Author Topic: Fractional Reserve Banking - How It Works!!  (Read 1926 times)

mikkilaw

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Fractional Reserve Banking - How It Works!!
« on: Sep 20, 2012, 01:01:51 PM »
It occurred to me recently that many people who are struggling with debt may not be aware of the Fractional Reserve Banking system, and how banks generate huge amounts of revenue by effectively lending out money which doesn't exist. The practice is legal, licensed and mainstream. Having worked as an analyst in financial services for the last ten years, it is something that I have been aware of for a long time, but recently I have been surprised at how few people properly understand this practice. If anyone would like any further information about this, please let me know as there are a number of informative resources available on the internet that give an overview of how FRB works!

James Falla

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Re: Fractional Reserve Banking - How It Works!!
« Reply #1 on: Sep 21, 2012, 05:46:30 PM »
Hi Mikkilaw
How would an understanding of this help people who are struggling with debt that they cannot pay?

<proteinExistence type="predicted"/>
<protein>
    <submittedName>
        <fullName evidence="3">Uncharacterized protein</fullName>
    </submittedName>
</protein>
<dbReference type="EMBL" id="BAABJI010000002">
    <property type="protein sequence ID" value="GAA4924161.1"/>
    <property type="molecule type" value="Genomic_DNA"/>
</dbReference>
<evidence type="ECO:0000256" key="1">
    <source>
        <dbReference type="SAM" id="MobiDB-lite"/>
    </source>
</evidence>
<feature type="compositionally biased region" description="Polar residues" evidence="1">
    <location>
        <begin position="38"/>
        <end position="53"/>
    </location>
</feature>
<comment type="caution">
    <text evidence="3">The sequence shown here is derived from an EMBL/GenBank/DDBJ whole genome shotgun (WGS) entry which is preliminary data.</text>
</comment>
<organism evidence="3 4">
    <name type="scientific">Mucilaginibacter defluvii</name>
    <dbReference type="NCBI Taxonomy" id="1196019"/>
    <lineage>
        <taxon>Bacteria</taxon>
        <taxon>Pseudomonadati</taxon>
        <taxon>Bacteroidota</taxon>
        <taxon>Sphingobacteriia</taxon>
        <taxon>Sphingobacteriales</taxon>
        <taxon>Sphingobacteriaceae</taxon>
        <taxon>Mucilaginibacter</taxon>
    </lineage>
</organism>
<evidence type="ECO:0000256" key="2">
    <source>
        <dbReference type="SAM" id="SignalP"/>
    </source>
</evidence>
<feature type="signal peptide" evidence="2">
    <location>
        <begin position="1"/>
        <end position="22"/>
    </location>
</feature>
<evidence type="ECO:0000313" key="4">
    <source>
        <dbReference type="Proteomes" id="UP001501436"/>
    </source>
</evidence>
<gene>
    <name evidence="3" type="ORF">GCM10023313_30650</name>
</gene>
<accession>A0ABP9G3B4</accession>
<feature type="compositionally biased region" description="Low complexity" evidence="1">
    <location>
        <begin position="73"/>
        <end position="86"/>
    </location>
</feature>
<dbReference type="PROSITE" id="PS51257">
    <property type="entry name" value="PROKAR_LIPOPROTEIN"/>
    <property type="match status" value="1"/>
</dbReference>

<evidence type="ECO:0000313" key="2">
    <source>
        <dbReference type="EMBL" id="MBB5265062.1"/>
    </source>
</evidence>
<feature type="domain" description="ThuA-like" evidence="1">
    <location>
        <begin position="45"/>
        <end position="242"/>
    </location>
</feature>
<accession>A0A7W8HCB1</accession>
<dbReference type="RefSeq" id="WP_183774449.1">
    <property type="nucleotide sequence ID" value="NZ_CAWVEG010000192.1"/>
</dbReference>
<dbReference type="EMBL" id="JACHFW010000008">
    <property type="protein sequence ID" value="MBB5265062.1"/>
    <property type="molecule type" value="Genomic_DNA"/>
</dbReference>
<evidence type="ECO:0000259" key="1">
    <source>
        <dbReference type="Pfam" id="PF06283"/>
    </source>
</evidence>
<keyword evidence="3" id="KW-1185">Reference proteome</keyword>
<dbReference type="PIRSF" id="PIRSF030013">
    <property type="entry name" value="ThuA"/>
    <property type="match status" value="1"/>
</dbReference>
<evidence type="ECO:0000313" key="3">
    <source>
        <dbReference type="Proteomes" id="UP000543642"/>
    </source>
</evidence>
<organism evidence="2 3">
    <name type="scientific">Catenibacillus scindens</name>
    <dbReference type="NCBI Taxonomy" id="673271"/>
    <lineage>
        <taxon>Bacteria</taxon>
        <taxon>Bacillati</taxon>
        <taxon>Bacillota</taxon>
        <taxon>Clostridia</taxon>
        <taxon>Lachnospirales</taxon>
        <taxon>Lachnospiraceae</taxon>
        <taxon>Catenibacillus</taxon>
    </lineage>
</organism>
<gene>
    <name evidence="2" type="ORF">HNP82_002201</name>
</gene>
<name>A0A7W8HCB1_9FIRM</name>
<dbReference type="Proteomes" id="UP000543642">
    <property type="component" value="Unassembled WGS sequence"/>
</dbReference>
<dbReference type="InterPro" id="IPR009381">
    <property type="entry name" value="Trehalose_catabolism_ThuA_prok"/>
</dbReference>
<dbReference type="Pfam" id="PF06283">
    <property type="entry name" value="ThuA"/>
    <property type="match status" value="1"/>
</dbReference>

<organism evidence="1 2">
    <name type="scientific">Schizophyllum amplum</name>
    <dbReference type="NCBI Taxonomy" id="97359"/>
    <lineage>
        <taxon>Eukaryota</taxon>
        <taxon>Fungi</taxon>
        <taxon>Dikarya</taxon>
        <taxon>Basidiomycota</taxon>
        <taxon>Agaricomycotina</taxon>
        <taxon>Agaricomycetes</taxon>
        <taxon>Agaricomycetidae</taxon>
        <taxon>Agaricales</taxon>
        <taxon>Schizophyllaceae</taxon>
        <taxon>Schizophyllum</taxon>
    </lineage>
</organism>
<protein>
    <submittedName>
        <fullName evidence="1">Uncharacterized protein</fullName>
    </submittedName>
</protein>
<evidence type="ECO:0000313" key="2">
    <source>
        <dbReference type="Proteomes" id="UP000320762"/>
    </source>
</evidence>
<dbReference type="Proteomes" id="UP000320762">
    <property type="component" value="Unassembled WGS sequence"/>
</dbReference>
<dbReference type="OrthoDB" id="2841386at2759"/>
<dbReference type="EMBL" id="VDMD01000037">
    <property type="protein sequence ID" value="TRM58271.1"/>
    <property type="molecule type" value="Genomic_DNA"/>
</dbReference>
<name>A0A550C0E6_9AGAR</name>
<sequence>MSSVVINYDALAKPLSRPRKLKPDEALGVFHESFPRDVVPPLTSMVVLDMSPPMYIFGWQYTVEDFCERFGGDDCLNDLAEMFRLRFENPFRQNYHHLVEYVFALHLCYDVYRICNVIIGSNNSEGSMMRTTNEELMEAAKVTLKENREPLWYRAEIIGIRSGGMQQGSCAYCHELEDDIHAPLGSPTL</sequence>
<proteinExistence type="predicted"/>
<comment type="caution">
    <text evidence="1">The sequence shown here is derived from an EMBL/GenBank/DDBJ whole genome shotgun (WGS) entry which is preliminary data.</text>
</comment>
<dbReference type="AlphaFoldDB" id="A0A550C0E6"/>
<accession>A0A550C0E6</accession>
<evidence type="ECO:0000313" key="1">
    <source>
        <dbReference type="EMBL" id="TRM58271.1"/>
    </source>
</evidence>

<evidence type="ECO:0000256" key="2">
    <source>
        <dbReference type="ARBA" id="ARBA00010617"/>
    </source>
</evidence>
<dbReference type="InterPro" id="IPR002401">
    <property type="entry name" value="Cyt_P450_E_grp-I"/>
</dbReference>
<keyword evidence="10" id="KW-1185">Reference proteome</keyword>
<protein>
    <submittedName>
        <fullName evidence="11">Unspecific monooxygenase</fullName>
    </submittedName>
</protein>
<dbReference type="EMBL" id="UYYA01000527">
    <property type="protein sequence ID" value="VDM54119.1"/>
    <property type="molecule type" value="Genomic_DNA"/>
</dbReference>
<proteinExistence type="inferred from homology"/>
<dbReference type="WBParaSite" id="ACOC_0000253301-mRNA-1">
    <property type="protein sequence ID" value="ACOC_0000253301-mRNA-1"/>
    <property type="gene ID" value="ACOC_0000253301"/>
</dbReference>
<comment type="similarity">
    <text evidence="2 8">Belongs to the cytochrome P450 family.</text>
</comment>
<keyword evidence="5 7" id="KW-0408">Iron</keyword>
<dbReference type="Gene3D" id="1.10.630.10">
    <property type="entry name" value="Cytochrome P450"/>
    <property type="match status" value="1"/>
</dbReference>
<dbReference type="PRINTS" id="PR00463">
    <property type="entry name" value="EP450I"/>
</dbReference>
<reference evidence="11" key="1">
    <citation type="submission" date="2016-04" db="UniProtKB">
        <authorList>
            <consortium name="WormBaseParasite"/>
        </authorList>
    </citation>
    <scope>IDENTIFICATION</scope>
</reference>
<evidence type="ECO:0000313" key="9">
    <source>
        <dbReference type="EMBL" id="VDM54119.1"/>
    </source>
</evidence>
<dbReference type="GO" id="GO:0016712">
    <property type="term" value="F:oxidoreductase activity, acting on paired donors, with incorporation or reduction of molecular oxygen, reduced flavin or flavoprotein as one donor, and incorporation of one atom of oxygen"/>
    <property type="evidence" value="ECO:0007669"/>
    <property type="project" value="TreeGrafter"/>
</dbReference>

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mikkilaw

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Re: Fractional Reserve Banking - How It Works!!
« Reply #2 on: Sep 21, 2012, 06:20:14 PM »
Whilst having an insight into the mechanics of how the economy works will not necessarily give anyone any practical help with managing their debts, I am a great believer in the maxim "knowledge is power". Perhaps if people are suffering with stress and feelings of guilt and inadequacy etc. as a result of having unmanageable debts, understanding the wholly unethical and corrupt principles that allowed them to get into this situation will give them some hope and strength to help them to find a solution, and (hopefully) sufficient resolve to find a means of legally avoiding paying back the full amount they owe?


If not, then surely there is no harm in my offering my knowledge and expertise. After all, it's not like I'm going to be using my skills and experience in the workplace any time soon! :-) Unlike yourself, I am not qualified to advise people with regard to finding debt solutions, but I am more than qualified to explain fundamental economic principles!

James Falla

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Re: Fractional Reserve Banking - How It Works!!
« Reply #3 on: Sep 24, 2012, 09:32:42 AM »
Sounds good to me mikkilaw
Can you give us any kind of an overview here on the forum?
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mikkilaw

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Re: Fractional Reserve Banking - How It Works!!
« Reply #4 on: Sep 24, 2012, 11:29:11 PM »

Ok, to give a very simplified overview, let's imagine that there are two fundamental lending models which banks employ: